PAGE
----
The Ballot Bulletin: Ballotpedia’s Weekly Digest on Election Administration, April 7, 2023

Ballotpedia's The Ballot Bulletin

Welcome to The Ballot Bulletin: Ballotpedia’s Weekly Digest on Election Administration. Every Friday, we deliver the latest updates on election policy around the country, including legislative activity, nationwide trends, and recent news.

In today’s issue, you’ll find: 

  • Legislative activity: About the bills acted on this week and a big-picture look at all the bills we have tracked this year.
  • Recent news: Noteworthy developments in election policy at the federal, state, and local levels, including litigation and ballot measures. 

Legislative activity

State legislatures acted on 176 election-related bills from March 31 to April 6, down from 261 bills the previous week. 


  • These 176 bills represent 7.3% of the 2,401 election-related bills introduced in 2023.
  • At this point in 2022, 134 bills had been acted on in some way in the past week, and we were tracking 2,494 election-related bills, 3.9% more than this year.
  • The bill topics with the most legislative activity this week were ballot access (28), audits and oversight (27), voter registration and list maintenance (24), contest specific procedures (22), and counting and certification (19). 
  • Fifty-one (29%) of the bills with activity this week are in Democratic trifecta states, 105 (59.7%) are in Republican trifecta states, and 20 (11.4%) are in states with divided governments. 
  • During this week in 2022, 38 (28.4%) were from states with Democratic trifectas, 50 (37.3%) were from states with Republican trifectas, and 46 (34.3%) were from states with divided governments. 
  • Texas has introduced the most election-related bills this year. New York was the most active state at this point in 2022. South Dakota has enacted the most bills this year. In 2022, New York and California had enacted the most bills at this point. 
  • Of the bills enacted this year, Democrats have sponsored 20 and Republicans have sponsored 49. Of the enacted bills at this point in 2022, Democrats had sponsored 40  and Republicans had sponsored 78. 

Recent activity and status changes

Of all election-related bills in state legislatures in 2023:

  • 95 have been enacted (+28 from last week)
  • 15 passed both chambers (No change)
  • 174 passed one chamber (+12)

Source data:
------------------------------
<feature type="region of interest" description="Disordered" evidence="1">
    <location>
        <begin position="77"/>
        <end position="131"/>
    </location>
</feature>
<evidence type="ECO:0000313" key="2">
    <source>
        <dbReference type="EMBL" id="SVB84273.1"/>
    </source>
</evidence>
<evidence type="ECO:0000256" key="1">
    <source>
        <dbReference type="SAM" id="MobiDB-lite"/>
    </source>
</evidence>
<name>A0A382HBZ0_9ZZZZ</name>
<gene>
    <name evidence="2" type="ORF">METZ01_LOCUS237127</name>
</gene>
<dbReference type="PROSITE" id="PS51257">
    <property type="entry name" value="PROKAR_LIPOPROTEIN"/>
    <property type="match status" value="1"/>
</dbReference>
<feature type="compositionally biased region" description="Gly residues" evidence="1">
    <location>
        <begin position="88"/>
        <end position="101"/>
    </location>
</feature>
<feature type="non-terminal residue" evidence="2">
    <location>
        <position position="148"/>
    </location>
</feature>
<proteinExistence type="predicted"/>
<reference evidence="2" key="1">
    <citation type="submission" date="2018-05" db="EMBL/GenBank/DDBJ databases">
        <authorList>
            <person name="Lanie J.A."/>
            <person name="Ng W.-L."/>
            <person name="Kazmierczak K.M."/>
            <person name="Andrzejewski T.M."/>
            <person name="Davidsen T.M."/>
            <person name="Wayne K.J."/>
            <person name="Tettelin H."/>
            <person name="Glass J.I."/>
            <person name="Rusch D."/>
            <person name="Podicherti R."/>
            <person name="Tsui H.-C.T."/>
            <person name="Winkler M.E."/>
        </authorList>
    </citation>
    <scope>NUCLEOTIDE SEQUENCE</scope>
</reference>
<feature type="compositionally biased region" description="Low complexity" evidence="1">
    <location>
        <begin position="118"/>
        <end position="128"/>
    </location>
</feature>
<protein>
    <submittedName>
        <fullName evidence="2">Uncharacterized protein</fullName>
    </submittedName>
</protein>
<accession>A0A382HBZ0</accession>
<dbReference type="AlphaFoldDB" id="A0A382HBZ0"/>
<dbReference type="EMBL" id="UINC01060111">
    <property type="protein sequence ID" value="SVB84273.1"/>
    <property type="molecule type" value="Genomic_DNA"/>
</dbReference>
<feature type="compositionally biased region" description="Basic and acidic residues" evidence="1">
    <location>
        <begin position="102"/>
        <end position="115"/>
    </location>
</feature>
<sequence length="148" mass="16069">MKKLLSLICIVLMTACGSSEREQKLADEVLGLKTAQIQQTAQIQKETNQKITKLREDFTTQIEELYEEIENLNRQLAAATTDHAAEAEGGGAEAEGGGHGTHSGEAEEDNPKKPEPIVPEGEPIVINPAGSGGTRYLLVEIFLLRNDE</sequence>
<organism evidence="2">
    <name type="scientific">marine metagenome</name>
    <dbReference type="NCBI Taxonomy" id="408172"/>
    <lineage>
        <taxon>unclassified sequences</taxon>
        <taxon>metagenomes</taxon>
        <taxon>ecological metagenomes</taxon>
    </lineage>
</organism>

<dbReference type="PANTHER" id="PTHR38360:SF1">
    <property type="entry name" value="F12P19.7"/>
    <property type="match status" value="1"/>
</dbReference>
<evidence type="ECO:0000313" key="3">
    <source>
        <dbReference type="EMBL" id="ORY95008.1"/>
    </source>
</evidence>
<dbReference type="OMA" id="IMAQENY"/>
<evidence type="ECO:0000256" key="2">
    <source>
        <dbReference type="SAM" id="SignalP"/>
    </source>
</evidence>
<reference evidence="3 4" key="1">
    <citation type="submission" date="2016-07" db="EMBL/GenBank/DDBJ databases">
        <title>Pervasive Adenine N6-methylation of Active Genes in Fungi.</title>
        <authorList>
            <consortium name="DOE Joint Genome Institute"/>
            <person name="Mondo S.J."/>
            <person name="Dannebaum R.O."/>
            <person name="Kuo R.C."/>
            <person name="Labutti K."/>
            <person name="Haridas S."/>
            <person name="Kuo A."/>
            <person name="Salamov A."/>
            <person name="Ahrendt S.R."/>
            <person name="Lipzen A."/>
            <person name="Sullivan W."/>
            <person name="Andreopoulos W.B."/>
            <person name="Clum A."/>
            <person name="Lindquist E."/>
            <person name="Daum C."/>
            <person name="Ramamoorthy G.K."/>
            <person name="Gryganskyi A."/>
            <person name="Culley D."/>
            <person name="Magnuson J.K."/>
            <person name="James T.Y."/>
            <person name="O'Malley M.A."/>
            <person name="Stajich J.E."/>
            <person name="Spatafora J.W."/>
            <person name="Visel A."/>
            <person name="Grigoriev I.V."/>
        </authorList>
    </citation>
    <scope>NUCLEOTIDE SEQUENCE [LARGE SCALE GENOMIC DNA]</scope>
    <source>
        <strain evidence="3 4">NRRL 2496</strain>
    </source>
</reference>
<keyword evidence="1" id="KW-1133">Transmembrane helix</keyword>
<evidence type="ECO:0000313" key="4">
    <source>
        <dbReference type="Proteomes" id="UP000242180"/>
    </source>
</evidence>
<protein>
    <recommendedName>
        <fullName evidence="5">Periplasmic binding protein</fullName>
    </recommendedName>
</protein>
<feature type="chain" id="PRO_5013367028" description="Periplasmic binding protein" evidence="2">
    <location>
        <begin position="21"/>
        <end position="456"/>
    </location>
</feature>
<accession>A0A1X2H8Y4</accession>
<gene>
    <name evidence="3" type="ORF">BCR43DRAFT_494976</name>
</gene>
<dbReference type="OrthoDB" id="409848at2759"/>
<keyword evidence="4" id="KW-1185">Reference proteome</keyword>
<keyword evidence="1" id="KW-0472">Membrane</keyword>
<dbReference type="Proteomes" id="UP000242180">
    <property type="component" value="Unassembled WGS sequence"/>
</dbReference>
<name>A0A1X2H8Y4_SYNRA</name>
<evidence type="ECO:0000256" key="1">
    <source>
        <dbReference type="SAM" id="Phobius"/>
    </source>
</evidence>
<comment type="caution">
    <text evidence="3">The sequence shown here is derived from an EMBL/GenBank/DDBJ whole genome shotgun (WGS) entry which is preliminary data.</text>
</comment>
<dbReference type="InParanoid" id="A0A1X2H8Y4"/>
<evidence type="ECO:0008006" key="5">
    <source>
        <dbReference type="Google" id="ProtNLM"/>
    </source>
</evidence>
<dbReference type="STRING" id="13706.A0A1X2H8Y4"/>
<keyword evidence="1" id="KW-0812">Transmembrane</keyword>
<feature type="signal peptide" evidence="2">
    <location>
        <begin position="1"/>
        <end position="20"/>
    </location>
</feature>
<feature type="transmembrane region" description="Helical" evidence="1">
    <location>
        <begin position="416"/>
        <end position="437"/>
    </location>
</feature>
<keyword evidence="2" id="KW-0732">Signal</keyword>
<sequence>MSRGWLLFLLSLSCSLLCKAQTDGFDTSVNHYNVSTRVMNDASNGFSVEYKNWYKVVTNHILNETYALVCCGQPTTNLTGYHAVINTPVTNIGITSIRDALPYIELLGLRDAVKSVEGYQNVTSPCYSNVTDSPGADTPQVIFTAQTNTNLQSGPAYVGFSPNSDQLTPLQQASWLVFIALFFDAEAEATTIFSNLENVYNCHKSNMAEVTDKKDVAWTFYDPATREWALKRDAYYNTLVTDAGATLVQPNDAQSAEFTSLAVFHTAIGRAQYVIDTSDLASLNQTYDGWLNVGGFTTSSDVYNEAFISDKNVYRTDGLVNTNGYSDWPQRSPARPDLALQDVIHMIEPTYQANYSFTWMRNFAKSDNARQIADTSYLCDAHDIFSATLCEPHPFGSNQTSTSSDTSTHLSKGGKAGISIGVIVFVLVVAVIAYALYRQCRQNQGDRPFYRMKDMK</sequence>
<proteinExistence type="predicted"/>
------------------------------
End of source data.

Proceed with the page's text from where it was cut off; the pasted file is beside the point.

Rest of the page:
• 2 advanced from committee (No change)
  • 2,055 have been introduced (+58)
  • 58 are dead (+8)

Enacted bills

States have enacted 95 election-related bills in 2023, 76% of the 125 bills states had enacted at this point in 2022. To see all bills approved this year, click here

Bills enacted since March 31, with their official titles, are below.

Hawaii (Democratic trifecta)

  • HI HB130: Relating To Validation Of Ballots.

New York (Democratic trifecta)

  • NY A05057: Relates to the dates to file a designating petition; provides for the repeal of such provisions.

Bills that passed both chambers

Fifteen bills have passed both chambers (but have not yet been enacted) in 2023, 35.7% of the 42 bills that had passed both chambers at this point in 2022. To see all bills that have currently passed both chambers, click here.

Active bills that passed both chambers since March. 31, with their official titles, are below.

Idaho (Republican trifecta)

  • ID H0138: Amends and repeals existing law to consolidate presidential primaries with the primary election.

Indiana (Republican trifecta)

North Dakota (Republican trifecta)

  • ND HB1424: A candidate’s contact information and the form of a nominating petition and a certificate of endorsement.

Montana (Republican trifecta) 

  • MT HB172: Revise laws related to post-election audits

Defeated bills

Fifty-eight bills have been defeated in 2023, 33% of the 176 bills that were defeated at this point in 2022. To see all bills that have been defeated in 2023, click here.

No bills have been defeated since March 31.

Recent activity by topic and sponsorship

The chart below shows the topics of the bills state legislatures acted on since March 31. Click here to see a full list of bill categories and their definitions.